Evidence-based ethics: The social psychology of informed consent in victimization research
Study Objectives: One procedure recommended to improve participation in victimization studies is “graduated consent,” in which details of the study are revealed in increments during participation. However, this procedure is controversial because the participant provides consent without full information about the nature and methods of the research. Social psychological research on escalating commitment suggests that these procedures may enhance the likelihood of coercion. To investigate attitudes toward this procedure, we surveyed a national sample of 1288 researchers and IRB members with experience in mental health and psychiatric research
Method: As part of a larger study, participants were presented with vignettes describing standard or graduated consent procedures and rated their opinions about the procedures. We conducted a proportional odds logistic regression to determine how type of consent influenced appraisal of the risk/benefit balance, potential for enhanced research participation, potential for coercion, and likelihood that an IRB would approve the consent procedure.
Results: Compared to standard consent, graduated consent procedures were rated as more likely to enhance participation in victimization research (OR = 1.77), more likely to be coercive (OR = 4.96) and less likely to be approved by an IRB (0.28). There were no significant differences between researchers and IRB members, although there were differences based on the gender of the researcher or IRB member.
Conclusions: Our findings illustrate the tension between enhanced participation and the potential for coercion in victimization research. We discuss these findings in terms of ethical protections, risk-benefit ratios, and social psychological research on escalating commitment.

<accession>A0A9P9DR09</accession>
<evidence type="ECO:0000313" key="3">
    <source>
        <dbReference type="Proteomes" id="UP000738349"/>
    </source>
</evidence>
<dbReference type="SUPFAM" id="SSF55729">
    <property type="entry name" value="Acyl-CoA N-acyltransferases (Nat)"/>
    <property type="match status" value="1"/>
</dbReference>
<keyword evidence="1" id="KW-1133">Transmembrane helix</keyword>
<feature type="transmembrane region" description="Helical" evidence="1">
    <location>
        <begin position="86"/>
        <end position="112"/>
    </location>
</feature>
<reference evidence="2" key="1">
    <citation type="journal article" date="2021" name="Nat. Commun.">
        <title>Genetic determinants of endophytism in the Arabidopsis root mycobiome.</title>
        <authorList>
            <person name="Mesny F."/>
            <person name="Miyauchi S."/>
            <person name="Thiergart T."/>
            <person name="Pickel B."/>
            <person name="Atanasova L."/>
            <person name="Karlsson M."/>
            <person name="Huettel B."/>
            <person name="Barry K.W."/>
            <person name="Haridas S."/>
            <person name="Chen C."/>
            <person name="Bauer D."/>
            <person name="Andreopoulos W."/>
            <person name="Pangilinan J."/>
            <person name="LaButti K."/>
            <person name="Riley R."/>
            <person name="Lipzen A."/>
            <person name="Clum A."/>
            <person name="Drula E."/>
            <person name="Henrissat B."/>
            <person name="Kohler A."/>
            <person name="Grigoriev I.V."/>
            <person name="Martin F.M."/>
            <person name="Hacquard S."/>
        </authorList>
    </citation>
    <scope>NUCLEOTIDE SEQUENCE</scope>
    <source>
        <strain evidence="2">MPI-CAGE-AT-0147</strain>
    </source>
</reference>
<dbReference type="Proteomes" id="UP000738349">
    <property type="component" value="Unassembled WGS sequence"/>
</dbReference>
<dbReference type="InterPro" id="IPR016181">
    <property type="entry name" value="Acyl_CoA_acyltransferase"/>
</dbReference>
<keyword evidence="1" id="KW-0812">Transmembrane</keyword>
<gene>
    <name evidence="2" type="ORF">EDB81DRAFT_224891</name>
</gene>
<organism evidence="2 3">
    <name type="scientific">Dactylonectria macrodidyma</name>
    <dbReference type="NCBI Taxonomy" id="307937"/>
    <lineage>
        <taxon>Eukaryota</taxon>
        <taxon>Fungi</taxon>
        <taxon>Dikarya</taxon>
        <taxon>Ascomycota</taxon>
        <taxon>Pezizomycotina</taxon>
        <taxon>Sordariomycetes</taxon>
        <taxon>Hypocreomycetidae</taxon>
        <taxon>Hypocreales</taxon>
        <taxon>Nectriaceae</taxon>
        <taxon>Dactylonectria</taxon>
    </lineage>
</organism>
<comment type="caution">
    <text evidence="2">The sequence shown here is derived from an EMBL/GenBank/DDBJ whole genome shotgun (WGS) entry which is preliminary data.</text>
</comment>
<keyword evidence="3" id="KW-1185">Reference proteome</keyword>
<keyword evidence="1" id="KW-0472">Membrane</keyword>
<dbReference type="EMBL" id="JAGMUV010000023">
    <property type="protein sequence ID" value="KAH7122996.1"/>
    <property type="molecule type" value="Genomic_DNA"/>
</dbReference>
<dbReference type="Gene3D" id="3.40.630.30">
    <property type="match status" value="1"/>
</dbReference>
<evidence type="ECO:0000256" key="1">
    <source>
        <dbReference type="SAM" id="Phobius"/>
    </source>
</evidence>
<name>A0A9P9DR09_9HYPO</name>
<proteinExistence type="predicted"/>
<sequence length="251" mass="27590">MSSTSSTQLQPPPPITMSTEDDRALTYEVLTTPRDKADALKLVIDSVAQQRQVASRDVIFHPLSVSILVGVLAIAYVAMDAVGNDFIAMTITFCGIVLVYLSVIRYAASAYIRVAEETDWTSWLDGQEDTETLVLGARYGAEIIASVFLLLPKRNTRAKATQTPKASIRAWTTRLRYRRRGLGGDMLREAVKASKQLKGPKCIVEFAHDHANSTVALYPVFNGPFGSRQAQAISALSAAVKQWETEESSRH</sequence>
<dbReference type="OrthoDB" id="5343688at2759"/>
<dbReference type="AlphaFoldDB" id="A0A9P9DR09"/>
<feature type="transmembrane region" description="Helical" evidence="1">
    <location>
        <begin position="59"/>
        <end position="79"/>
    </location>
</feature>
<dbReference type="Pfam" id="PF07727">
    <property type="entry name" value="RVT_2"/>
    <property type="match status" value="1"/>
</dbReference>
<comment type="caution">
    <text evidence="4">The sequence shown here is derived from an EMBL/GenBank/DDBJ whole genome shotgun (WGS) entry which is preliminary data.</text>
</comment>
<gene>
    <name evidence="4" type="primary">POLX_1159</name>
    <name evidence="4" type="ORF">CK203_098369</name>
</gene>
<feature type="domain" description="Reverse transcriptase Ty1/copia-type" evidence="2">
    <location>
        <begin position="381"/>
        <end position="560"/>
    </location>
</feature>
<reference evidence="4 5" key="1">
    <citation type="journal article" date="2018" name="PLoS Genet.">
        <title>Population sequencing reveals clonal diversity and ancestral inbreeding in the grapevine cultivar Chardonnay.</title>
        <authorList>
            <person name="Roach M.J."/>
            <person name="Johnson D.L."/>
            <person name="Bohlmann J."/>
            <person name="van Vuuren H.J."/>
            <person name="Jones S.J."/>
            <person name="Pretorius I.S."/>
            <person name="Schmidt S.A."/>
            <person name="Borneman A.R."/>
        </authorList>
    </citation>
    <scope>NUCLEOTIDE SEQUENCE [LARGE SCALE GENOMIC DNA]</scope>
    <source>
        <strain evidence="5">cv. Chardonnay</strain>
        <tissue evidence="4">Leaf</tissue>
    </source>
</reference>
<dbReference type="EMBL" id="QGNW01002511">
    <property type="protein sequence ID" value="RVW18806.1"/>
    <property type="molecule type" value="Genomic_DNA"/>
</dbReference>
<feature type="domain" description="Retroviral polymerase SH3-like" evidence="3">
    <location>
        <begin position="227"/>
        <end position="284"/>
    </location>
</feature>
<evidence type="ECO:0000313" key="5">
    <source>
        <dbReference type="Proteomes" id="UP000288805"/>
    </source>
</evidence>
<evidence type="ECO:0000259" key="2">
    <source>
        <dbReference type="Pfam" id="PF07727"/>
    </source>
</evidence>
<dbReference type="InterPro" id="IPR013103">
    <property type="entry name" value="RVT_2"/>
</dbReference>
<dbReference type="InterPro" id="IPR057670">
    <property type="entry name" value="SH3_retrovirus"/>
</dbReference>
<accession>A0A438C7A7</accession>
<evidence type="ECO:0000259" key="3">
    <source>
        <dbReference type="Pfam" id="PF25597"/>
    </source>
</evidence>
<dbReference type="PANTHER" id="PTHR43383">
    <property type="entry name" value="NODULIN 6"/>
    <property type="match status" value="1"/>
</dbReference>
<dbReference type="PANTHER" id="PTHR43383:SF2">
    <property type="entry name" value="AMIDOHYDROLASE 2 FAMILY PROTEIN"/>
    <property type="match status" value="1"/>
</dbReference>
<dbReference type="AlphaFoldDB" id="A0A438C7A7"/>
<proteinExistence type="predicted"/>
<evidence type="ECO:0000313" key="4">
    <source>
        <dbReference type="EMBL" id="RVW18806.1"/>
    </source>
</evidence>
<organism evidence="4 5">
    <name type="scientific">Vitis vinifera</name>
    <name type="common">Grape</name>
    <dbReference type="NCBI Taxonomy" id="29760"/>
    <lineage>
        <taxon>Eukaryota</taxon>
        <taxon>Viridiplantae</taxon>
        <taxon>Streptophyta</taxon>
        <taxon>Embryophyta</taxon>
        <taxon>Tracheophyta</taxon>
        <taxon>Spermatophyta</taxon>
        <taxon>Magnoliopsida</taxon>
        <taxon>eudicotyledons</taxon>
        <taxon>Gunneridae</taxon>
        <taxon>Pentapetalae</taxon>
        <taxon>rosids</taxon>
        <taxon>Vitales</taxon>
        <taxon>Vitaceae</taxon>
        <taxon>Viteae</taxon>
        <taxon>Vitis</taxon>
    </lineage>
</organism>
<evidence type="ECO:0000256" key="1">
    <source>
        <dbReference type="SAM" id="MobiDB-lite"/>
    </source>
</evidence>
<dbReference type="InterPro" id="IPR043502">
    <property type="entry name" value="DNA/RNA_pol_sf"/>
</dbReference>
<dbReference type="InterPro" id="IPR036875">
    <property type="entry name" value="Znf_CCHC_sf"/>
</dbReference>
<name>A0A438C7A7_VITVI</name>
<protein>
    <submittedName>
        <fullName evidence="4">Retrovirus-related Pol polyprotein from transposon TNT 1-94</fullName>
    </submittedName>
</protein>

Learning Areas:Ethics, professional and legal requirements
Social and behavioral sciences
Describe: (1) differences between standard and graduated consent procedures, (2) potential benefit to graduated consent procedures, and (3) relationship between escalating commitment research and graduated consent procedures.
Keyword(s): Ethics, Vulnerable Populations
Qualified on the content I am responsible for because: I am Principal Investigator on two NIH-funded R01s studying research ethics with vulnerable populations. I have published in this area and have been an IRB member at a research university for 8 years.
Any relevant financial relationships? No
I agree to comply with the American Public Health Association Conflict of Interest and Commercial Support Guidelines, and to disclose to the participants any off-label or experimental uses of a commercial product or service discussed in my presentation.